Connecting the dots: How Ontario public health units are addressing child and youth mental health

In brief

This report aims to lay the foundation for answering the question: what is the role of public health in mental health in Ontario? It presents the results of an online survey and interviews conducted with Ontario public health unit staff working on or overseeing mental health-related activities or initiatives.

EENet has developed a Research Report Round-up of the report, “Connecting the Dots: How Ontario Public Health Units are Addressing Child and Youth Mental Health.”  Research Report Round-ups are brief summaries of research reports, presented in a user-friendly format.

Read it below or download the PDF.

Title and link to report: 
Connecting the Dots: How Ontario Public Health Units are Addressing Child and Youth Mental Health

Connecting the Dots Knowledge Exchange Forum - Proceedings Report (2013)

Authors: CAMH Health Promotion Resource Centre, Public Health Ontario, Toronto Public Health 
Year: 2013
Type of study: Survey and key informant interviews
Report Summaries: English and French

Location: Toronto

What this report is about

This report aims to lay the foundation for answering the question: what is the role of public health in mental health in Ontario? It presents the results of an online survey and interviews conducted with Ontario public health unit staff working on or overseeing mental health-related activities or initiatives.

The survey was designed to identify activities conducted to address the mental health of children and youth between the ages of 0 to 19. The interviews aimed to understand the strengths and challenges they experience when addressing the mental health of children and youth as well as to identify opportunities for support.

The survey results show that key characteristics of activities conducted to promote and address mental health in children and youth were:

  • The most common activities were programs delivered by public health units, followed by knowledge exchange and capacity building activities.
  • The most common target age-group was 14 to 18 years, followed 7 to 13 and 0 to 6.
  • The Ontario government is the most common activity funder, followed by local municipalities.
  • The most common motivation for undertaking an activity or initiative is local need or in response to a specific request.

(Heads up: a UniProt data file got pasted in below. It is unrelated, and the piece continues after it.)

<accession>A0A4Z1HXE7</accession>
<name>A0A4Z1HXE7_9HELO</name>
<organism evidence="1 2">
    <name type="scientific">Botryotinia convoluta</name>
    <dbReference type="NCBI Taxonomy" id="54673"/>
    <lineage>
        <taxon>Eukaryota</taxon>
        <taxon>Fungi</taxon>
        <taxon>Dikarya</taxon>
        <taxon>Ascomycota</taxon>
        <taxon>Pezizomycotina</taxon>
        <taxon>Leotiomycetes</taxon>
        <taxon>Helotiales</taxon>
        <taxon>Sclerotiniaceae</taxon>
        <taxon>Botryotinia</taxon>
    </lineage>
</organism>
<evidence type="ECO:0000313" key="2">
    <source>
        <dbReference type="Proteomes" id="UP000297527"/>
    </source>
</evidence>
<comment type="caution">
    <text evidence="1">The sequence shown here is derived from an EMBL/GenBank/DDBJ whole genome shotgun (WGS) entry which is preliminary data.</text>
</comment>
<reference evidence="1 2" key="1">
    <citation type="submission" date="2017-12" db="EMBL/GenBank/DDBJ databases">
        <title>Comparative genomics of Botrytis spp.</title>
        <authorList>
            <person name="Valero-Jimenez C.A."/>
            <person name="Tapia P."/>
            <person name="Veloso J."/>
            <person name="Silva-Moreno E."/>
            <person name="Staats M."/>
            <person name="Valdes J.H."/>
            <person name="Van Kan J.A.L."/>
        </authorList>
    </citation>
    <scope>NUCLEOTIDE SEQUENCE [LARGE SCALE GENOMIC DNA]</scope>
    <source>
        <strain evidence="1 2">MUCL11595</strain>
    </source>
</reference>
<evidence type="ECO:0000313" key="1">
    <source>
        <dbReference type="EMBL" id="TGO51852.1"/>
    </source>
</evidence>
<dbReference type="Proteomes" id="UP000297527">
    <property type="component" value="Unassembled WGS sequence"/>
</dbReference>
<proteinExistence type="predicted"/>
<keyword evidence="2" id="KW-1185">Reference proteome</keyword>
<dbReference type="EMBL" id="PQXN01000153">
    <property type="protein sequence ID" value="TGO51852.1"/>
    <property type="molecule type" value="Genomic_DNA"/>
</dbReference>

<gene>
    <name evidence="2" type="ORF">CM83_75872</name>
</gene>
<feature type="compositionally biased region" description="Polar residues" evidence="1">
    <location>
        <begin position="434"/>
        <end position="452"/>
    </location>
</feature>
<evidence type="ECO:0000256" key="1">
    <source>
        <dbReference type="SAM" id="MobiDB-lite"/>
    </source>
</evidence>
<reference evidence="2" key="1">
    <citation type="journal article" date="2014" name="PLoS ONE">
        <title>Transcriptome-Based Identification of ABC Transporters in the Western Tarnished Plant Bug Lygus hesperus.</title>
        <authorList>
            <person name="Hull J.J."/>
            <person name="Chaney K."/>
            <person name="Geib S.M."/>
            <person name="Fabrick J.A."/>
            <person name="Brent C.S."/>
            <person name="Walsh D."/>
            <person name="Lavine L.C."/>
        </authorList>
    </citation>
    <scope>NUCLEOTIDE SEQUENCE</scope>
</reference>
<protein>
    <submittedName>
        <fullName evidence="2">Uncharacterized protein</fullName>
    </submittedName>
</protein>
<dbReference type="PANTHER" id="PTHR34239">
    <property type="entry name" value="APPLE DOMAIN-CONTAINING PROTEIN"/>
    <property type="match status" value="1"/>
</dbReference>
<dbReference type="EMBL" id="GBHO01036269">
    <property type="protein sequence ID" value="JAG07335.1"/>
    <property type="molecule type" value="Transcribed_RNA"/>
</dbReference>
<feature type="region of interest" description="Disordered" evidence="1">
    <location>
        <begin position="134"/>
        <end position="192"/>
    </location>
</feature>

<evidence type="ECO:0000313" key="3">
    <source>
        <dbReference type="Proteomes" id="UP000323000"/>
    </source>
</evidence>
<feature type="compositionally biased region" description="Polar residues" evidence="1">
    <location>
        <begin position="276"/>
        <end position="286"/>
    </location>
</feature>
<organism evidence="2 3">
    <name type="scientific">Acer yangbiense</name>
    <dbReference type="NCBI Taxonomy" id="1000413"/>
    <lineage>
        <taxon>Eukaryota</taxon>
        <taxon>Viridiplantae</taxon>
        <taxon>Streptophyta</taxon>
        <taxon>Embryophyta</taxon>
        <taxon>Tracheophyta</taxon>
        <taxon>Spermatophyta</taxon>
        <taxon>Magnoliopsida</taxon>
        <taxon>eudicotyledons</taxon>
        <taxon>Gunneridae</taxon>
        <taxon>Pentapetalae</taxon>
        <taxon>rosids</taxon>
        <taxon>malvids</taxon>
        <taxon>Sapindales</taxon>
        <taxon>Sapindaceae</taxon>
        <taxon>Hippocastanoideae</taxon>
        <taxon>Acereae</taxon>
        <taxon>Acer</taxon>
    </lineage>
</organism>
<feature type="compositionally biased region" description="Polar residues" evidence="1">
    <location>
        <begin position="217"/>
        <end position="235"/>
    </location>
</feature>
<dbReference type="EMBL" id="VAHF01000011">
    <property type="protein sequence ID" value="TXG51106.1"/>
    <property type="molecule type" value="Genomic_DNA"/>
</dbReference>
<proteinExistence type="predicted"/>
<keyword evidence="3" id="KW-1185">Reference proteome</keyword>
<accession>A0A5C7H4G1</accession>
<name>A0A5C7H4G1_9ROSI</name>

• The Ontario Public Health Standards guidance documents are being used to guide activities.
  • Partnerships (both formal and informal) are present in most activities and initiatives.
  • Nearly half of all activities/initiatives were reported as being evaluated.

The most frequently identified enablers and barriers to addressing the mental health of children and youth were: 

Enablers

  • Partnerships
  • Embedded approaches to addressing child and youth mental health
  • Strong leadership and commitment within health units
  • Fundamental public health approaches, principles and frameworks
  • Health unit structure and size
  • Staff expertise 

Barriers

  • Lack of a provincial mandate contributing to unclear roles
  • Lack of dedicated resources Coordination challenges among community partners
  • Lack of focus on mental health promotion and mental illness prevention
  • Stigma Gaps in mental health service system/ unmet needs

Participants described the support they would like to receive, including:

  • Provincial guidance for the role of public health in mental health;
  • Identifying evidence on best practices;
  • Establishing mental health indicators;
  • Training public health staff;
  • Knowledge exchange among public health units and community partners;
  • Addressing larger mental health system service gaps. 

How this report can be used

This report can be used to start a discussion on the role of public health in mental health, and to explore the interaction between health units and mental health stakeholders, including service providers, community partners and government. 

Watch the launch webinar recording and download the presentation slides.

 

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